To get a camera into the teeming brothels of Bombay, William Cobban ignored statements from police and local officials telling him it was impossible. No one had done it before, and he was not destined to be the first, they said.
Not too far into his powerful documentary film "The Selling of Innocents" (airs on Cinemax Nov. 25, 11 p.m.-12 midnight), Mr. Cobban's camera does the impossible. The hallways of the crowded brothels are narrow and poorly lit. Men, women, and children mingle about, staring or turning away from the camera as it moves through a harrowing underworld.
Cobban, a producer for the Canadian Broadcasting Company, directed the extraordinary film for Associated Producers in Canada, an independent production company. Their objective was to tell the story of the illegal flesh trade centered in the infamous brothels along the Falkland Road Kamatipura area of Bombay, and to highlight the efforts of several individuals fighting to end the trade and rescue the young women. Despite its subject, none of the scenes depict the objectionable aspects of the location.
"It is against the law in Bombay to operate a brothel," says Cobban, "or to be a prostitute under 18. But this has been going on practically forever as part of the culture, and so has the subjugation of women. In a country approaching close to a billion people, they have all kinds of problems, and brothels are not considered much of a problem."
Before filming began, Cobban spent five weeks researching and interviewing in Bombay and Nepal. The small country of Nepal is the main source of young women who become prostitutes in Bombay. Many are either kidnapped by procurers, or sold by their families under the pretense of traveling to the city for a good job. Once there they are usually beaten, starved, and forced to become prostitutes. Contracting AIDS is a constant threat. After 10 years or so they are abandoned.
"Men in Bombay find the young women from Nepal to be rather exotic," says Cobban, explaining the historical context of the problem, "and for many years young women from villages were supplied to the courts of nobility in Nepal, and this was the main source of income for the villages."
In the film, using a hidden camera, Cobban records the father of a 14-year-old Nepalese girl selling her for $50. Smiling and shy, the girl thinks she is going to Bombay for a legitimate job. (Cobban says the girl was rescued after filming and is now in a boarding school in Nepal.)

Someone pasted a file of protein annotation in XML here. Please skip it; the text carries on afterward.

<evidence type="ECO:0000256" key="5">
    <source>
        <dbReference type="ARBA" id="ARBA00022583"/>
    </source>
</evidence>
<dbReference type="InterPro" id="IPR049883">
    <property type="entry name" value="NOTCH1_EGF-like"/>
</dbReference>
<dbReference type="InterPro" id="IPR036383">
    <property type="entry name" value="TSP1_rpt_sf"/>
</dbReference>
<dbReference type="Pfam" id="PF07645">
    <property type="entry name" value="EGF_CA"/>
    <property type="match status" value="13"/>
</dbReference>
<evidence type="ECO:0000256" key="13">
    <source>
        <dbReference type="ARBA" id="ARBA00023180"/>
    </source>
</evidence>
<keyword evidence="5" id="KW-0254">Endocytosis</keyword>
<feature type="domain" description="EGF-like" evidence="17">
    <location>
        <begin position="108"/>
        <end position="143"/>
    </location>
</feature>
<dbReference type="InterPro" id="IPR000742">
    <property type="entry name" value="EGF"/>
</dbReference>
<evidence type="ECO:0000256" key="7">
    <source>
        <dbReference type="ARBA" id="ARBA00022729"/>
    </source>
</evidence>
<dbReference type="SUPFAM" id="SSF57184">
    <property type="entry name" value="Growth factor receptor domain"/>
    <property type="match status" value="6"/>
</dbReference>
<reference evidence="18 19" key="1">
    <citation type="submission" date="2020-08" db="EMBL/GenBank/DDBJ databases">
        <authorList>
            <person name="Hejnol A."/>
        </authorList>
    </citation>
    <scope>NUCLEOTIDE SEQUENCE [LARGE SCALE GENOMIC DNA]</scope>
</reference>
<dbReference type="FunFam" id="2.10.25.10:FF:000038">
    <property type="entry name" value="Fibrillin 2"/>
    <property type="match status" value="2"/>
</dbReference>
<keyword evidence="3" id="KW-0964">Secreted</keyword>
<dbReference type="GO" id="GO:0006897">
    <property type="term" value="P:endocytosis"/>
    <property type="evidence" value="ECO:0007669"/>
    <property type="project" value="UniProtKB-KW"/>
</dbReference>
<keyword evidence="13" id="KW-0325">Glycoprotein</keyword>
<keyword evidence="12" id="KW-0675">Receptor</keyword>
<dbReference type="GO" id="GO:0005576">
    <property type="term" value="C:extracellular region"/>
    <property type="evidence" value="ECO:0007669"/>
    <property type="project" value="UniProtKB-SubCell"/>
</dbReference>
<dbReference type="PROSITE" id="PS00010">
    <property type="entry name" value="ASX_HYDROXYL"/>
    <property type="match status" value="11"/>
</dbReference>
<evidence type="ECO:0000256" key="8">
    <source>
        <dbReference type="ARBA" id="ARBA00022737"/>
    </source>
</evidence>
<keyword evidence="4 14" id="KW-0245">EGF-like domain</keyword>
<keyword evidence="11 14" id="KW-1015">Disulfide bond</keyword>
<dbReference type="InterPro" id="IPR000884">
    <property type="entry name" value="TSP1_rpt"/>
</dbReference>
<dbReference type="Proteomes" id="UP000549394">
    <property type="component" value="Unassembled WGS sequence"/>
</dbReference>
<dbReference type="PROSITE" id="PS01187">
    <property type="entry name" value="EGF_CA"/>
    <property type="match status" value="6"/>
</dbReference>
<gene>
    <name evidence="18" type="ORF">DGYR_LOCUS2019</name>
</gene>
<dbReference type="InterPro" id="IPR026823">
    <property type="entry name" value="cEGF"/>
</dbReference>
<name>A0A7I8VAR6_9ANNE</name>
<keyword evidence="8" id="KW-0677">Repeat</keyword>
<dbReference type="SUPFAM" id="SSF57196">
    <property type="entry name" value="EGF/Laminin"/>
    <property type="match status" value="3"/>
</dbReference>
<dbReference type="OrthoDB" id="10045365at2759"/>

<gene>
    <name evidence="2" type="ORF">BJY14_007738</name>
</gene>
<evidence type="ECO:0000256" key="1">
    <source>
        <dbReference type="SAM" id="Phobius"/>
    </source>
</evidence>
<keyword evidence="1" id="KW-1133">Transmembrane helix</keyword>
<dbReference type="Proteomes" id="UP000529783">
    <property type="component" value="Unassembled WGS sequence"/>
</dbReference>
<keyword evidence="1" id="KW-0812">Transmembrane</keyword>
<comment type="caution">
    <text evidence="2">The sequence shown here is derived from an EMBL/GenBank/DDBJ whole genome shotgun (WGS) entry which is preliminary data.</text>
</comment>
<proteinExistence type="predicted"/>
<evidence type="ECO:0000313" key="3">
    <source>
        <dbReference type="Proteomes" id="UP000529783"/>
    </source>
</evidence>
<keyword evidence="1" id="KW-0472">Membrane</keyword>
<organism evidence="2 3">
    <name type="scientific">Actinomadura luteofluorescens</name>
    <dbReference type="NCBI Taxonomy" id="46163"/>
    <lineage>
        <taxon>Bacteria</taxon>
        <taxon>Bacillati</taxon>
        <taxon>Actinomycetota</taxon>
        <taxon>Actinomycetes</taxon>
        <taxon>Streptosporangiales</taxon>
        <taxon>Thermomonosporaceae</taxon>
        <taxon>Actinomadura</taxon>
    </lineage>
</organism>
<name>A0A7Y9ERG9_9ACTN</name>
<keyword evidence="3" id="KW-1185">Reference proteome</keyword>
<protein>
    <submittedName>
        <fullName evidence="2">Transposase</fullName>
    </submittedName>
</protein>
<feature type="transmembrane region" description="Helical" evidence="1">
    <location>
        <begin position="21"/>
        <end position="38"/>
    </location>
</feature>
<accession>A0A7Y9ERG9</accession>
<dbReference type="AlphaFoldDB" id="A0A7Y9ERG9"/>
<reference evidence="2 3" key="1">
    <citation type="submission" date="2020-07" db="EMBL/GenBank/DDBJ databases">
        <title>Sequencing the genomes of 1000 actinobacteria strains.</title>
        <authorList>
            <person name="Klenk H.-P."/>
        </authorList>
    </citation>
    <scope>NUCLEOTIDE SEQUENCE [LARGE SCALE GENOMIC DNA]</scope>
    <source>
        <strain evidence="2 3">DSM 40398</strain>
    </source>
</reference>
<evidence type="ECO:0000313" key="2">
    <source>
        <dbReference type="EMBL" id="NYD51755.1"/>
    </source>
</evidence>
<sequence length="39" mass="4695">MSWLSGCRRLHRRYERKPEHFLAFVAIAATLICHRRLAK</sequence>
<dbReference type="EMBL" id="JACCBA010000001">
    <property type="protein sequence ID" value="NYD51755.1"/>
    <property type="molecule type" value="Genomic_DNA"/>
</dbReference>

In Bombay, Ruchira Gupta, an investigative journalist with political contacts, helped Cobban gain access to the brothels. "It was very tense," he says. "Each night there was a whole new bunch of faces saying, 'Nobody told us you could be here.' We befriended anybody, thinking of all kinds of excuses to turn the camera on, and just fighting to stay there and talk to the women."
In the film, Cobban accompanies Vinod Gupta, an activist defying the police and madams, as he and his associates raid a brothel. A young girl has managed to smuggle a letter out begging to be rescued. While the police stand by, Mr. Gupta and his men break down doors and free the girls who have not set foot on the street in front of the brothel in four years.
"Vinod told me that if nobody is doing anything to save the girls, he will," says Cobban. "He has been beaten several times, and can't go into the area anymore."
A few girls who manage to escape are returned to Nepal and sheltered at Maiti Nepal, a home for girls founded by Anuradha Korirala in l992.
"She operates on a shoestring," says Cobban, "but has received a lot of publicity." Some nongovernmental agencies in Nepal are critical of Ms. Korirala, charging her with allowing the Western press to take photos of 10-year-old girls who have been raped.
"Part of the solution is relatively inexpensive," says Cobban, "and that is education such as the women-awareness rally seen at a Nepal village near the end of the film.
"Some little theater groups have gone to the villages and put on skits," he says. "They tell the girls, 'If you see a train, run,' because they are taken by train from Nepal to Bombay. Or, 'if you can't see the mountains, you've gone too far,' because if they are on the plain they are away from Nepal.
"The girls are duped and conned all the time."